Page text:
Once I caught a common octopus in a rockpool. I was amazed when a black shape under a ledge morphed into a mass of tentacles and crawled, very obligingly, into my cheap net. After I’d received accolades from my family for such a remarkable find, I released it and watched it slip silently back underwater.

Three years later, I returned to the same rocky foreshore in Costa Blanca, Spain. I couldn’t believe it when, while swimming in the clear shallows, I saw an octopus resting on the pebbled floor. I jumped out of the sea and blundered over boulders to get closer, expecting it to retreat at my advance.

Yet while I stood barefoot in a few centimetres of water, the octopus did not disappear, but rolled over the rocks right up to me. It extended a tentacle towards my toes, which I quickly retracted. The creature wasn’t fazed by my nervous disposition, but lay in the water directly beneath me, gently pulsing through a range of hues, from granite-grey through to mottled-white, rusty-brown and ruby-red.

Seeing as it didn’t seem to be going anywhere, I figured one of us had to make a move, so I left. Ten minutes later, I wandered back to the same spot and saw the octopus a few metres from the shore. Once more, as I stood right on the edge of the water, the creature approached.

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It rested in the extreme shallows, and this time I stuck one finger into the sea. It quickly sent out a tentacle and we joined appendages. The sensation of sucker on skin is a remarkable thing. I pulled my finger away, dipped it in again, and once more we communed. I was sure not to let it drag my hand towards its body, which I think was its ambition.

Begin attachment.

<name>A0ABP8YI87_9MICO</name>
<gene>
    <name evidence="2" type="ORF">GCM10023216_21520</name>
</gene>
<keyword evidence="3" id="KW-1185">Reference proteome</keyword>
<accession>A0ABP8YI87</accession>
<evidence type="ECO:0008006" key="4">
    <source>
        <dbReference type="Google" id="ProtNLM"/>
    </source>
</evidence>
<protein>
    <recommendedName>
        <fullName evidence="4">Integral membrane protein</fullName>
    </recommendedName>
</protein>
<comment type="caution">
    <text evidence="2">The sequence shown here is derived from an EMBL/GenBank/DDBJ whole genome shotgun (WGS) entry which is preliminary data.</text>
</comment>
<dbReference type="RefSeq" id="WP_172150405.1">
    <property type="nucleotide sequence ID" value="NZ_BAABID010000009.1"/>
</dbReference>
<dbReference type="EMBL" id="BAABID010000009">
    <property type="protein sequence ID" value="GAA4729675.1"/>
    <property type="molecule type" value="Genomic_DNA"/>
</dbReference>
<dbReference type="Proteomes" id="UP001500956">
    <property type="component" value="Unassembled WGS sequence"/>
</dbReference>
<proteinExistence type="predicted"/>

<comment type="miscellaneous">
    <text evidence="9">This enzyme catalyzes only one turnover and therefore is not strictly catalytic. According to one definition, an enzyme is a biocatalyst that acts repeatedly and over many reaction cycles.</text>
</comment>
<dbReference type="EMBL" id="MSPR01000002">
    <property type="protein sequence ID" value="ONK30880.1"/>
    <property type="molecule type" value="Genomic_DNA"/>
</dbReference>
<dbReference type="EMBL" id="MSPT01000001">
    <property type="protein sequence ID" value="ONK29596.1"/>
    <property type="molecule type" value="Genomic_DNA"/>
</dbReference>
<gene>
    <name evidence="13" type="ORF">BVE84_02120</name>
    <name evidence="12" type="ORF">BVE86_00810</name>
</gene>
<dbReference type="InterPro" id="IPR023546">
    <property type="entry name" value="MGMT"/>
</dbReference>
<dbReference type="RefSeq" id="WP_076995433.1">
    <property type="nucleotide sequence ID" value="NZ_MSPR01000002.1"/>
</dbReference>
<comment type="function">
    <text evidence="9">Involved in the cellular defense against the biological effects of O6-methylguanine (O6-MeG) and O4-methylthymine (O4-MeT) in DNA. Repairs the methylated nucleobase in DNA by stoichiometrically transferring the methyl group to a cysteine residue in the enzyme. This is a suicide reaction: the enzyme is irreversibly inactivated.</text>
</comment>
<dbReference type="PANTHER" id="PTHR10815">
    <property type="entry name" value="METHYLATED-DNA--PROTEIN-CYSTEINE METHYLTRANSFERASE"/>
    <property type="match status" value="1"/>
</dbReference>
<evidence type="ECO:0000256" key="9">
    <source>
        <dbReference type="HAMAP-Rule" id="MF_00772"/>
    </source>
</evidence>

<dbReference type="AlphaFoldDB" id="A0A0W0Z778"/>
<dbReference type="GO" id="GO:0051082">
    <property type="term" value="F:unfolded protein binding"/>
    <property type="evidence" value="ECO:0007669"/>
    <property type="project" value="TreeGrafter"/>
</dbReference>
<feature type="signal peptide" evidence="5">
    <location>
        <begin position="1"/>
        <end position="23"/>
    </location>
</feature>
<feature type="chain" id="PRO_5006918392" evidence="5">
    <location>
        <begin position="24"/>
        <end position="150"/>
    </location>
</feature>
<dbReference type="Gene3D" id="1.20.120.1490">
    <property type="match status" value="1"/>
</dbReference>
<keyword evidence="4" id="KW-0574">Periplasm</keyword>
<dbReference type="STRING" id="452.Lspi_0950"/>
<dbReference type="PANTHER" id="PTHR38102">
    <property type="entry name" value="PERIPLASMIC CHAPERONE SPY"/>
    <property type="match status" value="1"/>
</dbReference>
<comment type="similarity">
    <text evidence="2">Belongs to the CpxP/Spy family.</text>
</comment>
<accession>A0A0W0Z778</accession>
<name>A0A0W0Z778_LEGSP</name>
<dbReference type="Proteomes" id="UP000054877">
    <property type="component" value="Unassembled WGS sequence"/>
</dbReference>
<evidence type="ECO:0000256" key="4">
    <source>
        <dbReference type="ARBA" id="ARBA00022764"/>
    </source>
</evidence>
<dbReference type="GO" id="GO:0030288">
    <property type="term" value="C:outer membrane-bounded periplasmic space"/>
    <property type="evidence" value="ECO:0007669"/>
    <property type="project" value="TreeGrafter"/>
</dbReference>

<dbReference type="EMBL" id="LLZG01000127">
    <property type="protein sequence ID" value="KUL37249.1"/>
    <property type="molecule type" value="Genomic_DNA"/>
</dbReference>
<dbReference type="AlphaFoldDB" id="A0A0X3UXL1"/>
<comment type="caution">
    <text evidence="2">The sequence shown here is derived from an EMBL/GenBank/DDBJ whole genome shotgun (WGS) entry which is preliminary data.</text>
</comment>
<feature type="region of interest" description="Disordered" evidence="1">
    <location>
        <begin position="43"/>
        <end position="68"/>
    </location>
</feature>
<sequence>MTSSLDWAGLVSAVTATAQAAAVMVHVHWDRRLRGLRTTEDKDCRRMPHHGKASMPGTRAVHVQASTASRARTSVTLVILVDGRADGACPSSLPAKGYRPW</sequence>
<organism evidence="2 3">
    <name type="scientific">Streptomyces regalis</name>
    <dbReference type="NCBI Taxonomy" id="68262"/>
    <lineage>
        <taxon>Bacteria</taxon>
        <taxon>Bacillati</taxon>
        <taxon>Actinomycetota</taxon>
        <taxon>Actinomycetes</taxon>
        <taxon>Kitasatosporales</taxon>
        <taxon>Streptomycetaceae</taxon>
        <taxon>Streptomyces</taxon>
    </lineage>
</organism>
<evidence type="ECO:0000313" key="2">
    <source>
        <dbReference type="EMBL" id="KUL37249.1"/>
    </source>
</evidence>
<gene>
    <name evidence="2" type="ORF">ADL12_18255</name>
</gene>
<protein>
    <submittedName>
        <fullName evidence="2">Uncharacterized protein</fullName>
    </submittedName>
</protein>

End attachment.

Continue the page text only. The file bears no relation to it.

Romantic sentiment encourages me to hope it was the same creature that I caught and released, but octopus behavioural expert Dr Stefan Linquist of the University of Guelph, Canada, tells me that’s unlikely, given the average three-year lifespan of the common octopus.

He reckons it may have been a foraging site and the octopus might have been in the habit of checking out novel potential prey items. Though I escaped the tentacles, it’s an experience that will certainly stick with me.

Main image: Common octopus sitting among the rocks. © Dave Musgrove

This Tale From The Bush originally appeared in BBC Wildlife Magazine. Take a look inside the issue and find out how to subscribe.


Dr David MusgroveContent director, HistoryExtra.com

David Musgrove is content director of the HistoryExtra.com website and podcast, plus its sister print magazines BBC History Magazine and BBC History Revealed. He has a PhD in medieval landscape archaeology and is a fellow of the Royal Historical Society.